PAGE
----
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The Fairness Draft

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During the final years of the Vietnam War, Congress, at the behest of President Richard M. Nixon, refused to extend the draft law. Military conscription expired automatically on July 1, 1973 ushering in a new era of the All Volunteer Force (AVF).   Throughout its existence, and especially as the cost in blood, sanity, and lives of the "War on Terrorism" became apparent, civic obligation, patriotism, and love of country proved insufficient motivation to bring adequate numbers of enlistees to the recruitment station. If the AVF was to succeed, more aggressive, though in the view of some, morally questionable, recruitment practices would be necessary. Highly funded and technologically sophisticated TV commercials for the military services that accentuate the mythological -- adventure, glory, heroism, nobility -- and the practical -- a steady paycheck, money for college, etc. -- while ignoring its less attractive aspects -- injury, death, loss of rights, etc. -- appear with regularity during broadcasts of sporting events, rock concerts, etc.   Military recruiters are frequent visitors to high school and college campuses, NASCAR races, air shows, street fairs, etc., trading military tee shirts, dog tags, key chains, violent video games, etc. for contact information, and impressing children and young adults with displays of military machinery, weaponry and interactive war games.

Probably the greatest asset, however, to enabling the AVF to meet its woman and manpower requirements as it strains to wage three wars and occupations is the state of the economy. With the unemployment rate at about 9.5% , with jobs being outsourced at a rate of about 12,000-15,000 per month, with over 1.2 million more Americans expected to lose their homes to foreclosure in 2011, and with deep cuts in scholarships and Pell Grants, recruiters can now entice prospective enlistees with generous enlistment bonuses, steady competitive salaries, and a comprehensive GI Bill to pay their college tuition, fees, and living expenses should they survive and be capable of continuing their education following military service.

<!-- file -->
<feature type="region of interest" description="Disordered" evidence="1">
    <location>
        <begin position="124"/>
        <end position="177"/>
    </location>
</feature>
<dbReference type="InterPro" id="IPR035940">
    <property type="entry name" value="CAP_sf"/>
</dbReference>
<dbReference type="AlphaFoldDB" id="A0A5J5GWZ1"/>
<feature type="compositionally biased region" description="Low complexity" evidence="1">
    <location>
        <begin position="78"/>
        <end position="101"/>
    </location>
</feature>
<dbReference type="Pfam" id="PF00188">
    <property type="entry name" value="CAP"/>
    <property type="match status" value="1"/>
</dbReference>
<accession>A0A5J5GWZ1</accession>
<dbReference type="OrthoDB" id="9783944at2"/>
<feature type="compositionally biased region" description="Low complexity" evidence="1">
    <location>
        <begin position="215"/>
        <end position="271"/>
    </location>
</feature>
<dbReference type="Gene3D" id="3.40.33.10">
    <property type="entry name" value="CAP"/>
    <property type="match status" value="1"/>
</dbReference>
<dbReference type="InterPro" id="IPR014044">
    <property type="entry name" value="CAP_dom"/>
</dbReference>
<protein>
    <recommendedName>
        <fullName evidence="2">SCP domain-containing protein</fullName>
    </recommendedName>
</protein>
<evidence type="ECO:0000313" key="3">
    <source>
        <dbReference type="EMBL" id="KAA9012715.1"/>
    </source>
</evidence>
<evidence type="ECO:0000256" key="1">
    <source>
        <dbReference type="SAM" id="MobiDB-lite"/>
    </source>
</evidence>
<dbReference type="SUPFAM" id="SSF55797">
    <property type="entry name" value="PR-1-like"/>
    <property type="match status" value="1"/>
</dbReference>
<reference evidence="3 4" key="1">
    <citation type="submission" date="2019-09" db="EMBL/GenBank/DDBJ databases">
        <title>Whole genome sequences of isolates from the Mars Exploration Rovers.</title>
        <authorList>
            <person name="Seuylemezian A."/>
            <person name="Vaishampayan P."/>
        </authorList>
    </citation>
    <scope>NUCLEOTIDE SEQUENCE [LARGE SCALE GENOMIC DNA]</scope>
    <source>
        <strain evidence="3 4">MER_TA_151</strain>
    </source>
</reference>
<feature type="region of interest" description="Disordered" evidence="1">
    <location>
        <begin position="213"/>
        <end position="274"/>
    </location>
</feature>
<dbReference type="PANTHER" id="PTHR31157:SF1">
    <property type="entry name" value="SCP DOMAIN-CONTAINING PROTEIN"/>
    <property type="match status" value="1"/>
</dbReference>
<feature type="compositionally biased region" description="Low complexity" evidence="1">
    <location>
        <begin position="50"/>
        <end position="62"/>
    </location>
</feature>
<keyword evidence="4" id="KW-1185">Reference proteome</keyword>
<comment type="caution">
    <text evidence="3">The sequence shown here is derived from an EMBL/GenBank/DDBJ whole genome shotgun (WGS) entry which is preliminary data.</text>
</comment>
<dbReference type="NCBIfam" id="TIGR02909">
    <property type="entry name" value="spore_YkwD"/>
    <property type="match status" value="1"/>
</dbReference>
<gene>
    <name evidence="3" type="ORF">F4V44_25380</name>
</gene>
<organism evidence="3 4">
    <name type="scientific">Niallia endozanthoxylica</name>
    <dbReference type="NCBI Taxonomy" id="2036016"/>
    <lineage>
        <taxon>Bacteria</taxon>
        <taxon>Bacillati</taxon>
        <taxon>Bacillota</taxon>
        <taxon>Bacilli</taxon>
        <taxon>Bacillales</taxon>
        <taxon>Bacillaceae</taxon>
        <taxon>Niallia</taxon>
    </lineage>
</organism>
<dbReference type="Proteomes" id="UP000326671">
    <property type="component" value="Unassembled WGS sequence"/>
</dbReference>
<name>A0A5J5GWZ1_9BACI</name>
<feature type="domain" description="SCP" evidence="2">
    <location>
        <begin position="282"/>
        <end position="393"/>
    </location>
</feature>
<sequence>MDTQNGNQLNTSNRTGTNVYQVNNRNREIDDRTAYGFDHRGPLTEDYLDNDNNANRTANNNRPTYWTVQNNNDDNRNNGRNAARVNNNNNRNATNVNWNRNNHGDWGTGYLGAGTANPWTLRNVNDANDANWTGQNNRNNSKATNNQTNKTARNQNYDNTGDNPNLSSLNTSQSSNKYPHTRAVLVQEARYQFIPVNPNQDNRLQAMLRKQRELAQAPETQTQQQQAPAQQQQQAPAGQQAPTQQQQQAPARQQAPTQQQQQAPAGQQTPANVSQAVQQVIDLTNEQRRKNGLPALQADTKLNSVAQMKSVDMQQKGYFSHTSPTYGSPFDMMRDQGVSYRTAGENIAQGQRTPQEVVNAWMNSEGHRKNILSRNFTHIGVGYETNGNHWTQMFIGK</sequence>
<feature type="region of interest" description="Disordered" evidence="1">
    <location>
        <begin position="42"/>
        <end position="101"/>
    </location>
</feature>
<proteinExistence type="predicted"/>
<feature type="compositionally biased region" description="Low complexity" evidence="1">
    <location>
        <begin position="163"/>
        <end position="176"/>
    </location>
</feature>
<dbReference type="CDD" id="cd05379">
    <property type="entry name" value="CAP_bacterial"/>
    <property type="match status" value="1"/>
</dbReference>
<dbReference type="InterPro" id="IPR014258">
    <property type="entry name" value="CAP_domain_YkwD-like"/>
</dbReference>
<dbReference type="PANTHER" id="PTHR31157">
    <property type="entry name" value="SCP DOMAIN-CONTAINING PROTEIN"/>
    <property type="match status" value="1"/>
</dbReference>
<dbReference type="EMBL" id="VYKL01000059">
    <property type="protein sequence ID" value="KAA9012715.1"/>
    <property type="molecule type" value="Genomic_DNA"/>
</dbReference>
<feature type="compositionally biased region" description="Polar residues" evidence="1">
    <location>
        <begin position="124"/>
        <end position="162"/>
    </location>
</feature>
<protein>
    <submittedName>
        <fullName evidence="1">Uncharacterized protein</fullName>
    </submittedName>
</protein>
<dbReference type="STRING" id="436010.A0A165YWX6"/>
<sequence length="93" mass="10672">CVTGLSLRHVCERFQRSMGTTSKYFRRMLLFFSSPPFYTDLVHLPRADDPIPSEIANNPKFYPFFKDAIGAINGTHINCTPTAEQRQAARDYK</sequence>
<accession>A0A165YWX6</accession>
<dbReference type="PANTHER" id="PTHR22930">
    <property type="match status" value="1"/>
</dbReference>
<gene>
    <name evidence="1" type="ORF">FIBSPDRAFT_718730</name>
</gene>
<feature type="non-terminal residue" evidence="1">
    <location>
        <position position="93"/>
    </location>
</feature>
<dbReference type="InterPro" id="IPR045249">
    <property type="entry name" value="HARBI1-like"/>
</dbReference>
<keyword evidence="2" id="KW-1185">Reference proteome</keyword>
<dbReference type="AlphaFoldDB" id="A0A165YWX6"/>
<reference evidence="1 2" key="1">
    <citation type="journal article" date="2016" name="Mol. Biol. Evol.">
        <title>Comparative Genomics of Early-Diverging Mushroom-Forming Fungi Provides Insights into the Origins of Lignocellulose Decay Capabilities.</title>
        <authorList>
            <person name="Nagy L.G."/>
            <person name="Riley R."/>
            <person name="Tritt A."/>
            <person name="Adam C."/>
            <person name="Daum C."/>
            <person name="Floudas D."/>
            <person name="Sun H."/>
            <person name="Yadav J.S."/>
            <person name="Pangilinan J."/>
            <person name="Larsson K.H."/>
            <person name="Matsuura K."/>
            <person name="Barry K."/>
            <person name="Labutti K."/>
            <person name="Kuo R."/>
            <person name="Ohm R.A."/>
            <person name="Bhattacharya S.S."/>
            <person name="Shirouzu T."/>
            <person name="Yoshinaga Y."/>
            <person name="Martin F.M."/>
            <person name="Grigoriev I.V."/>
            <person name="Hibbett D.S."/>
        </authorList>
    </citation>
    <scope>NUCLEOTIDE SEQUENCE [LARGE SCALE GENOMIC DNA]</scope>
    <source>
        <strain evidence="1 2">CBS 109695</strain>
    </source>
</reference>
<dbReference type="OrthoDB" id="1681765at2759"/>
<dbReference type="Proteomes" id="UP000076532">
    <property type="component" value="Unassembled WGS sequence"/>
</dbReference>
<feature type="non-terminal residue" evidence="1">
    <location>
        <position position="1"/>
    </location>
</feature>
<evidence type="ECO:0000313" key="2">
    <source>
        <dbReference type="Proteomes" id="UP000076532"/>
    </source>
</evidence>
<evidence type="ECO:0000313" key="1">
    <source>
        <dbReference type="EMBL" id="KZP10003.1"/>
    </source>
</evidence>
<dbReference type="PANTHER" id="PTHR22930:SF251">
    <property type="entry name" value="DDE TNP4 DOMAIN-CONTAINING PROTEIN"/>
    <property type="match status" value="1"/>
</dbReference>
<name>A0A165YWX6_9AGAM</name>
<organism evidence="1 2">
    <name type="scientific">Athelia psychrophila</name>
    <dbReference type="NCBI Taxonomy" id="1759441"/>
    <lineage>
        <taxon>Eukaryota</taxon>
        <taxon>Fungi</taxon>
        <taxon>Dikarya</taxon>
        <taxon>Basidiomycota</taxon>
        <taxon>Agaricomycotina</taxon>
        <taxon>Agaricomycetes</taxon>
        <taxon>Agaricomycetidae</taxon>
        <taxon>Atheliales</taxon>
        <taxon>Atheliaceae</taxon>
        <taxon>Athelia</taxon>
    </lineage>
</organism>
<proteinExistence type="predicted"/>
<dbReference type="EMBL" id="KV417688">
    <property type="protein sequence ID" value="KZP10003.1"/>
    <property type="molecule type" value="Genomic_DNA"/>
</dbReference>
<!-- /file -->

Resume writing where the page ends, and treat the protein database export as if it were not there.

While motivations may be complex, I think it fair to say that given these dreadful economic realities, military service in the AVF has become a "job to be filled by cash inducements" and the citizen- soldier, driven by civic obligation, patriotism, and love of country, has been replaced by a professional military of individuals motivated primarily by need and the realization that in order to provide for themselves and their families or go to college, few if any alternatives are available to them other than military service. To point out how the government exploits economic inequities to increase enlistment is not to deny that there are members of the military who are motivated by patriotism and love of Country, especially among the Officer Corps. Nor is it to belittle their service or personal sacrifices. Rather it is to call attention to the prevalence of unequal sacrifice, an injustice that must be remedied. In light of such coercive economic conditions, perhaps the term "All Volunteer Force" is a misnomer as enlistees can hardly be said to have chosen military service voluntarily.